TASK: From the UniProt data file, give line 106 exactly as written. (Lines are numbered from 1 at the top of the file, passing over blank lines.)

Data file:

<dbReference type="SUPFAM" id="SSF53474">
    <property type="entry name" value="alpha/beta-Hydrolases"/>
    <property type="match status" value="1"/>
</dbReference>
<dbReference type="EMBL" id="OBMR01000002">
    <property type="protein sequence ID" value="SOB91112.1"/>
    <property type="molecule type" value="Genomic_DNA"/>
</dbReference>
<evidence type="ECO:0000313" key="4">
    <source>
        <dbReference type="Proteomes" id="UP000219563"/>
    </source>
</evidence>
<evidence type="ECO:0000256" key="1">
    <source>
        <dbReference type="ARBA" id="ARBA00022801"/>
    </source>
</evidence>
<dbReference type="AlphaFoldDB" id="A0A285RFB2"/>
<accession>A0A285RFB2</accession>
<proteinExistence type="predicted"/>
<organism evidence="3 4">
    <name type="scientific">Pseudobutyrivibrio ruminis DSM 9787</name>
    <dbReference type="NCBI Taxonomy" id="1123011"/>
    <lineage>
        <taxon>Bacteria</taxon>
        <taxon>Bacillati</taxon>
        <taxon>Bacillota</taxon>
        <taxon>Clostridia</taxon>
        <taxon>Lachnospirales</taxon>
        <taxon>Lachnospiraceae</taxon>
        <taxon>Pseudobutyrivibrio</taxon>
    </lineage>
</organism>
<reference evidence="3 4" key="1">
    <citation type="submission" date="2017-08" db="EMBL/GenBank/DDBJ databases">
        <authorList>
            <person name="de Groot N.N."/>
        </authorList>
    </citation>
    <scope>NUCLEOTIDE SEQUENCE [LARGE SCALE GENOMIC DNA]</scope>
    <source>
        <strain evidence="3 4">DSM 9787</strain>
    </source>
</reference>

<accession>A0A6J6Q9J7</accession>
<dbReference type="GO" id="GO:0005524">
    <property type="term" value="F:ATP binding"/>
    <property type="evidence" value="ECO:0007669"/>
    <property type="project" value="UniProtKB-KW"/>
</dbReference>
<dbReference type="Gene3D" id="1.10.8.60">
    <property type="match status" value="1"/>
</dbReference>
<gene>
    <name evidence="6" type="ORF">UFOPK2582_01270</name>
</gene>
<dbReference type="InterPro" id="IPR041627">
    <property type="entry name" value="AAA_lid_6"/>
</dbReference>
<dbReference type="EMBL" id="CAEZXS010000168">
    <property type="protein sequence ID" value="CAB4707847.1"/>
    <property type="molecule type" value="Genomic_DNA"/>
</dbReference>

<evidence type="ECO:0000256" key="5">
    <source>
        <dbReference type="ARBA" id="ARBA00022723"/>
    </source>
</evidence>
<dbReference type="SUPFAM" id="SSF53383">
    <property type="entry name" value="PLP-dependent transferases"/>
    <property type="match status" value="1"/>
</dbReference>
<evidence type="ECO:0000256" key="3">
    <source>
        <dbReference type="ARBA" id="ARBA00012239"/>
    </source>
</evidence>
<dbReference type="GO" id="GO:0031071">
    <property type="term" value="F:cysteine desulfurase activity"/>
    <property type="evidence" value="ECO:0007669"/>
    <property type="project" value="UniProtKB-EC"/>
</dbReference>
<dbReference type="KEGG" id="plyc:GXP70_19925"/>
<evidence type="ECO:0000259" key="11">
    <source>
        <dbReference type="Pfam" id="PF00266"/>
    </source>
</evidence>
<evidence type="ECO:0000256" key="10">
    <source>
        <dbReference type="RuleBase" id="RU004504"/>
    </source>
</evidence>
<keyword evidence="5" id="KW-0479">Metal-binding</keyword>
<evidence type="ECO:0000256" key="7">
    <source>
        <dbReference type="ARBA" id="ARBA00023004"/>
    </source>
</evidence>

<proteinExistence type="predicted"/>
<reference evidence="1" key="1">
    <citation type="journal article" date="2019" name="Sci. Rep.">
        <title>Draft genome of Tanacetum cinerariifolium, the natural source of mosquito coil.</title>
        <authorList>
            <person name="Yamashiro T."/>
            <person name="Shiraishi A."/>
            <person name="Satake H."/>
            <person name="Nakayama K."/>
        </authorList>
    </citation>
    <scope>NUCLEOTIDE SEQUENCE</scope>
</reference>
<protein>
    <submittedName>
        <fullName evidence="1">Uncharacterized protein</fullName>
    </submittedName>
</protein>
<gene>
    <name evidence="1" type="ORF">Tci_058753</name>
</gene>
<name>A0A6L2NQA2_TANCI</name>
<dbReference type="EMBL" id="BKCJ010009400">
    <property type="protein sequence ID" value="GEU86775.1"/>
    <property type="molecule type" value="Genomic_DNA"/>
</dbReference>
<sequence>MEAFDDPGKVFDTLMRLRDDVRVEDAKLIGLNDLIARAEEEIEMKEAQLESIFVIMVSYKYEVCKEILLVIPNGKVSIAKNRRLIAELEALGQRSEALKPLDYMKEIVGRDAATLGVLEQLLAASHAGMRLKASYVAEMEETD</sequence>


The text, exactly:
            <person name="Yamashiro T."/>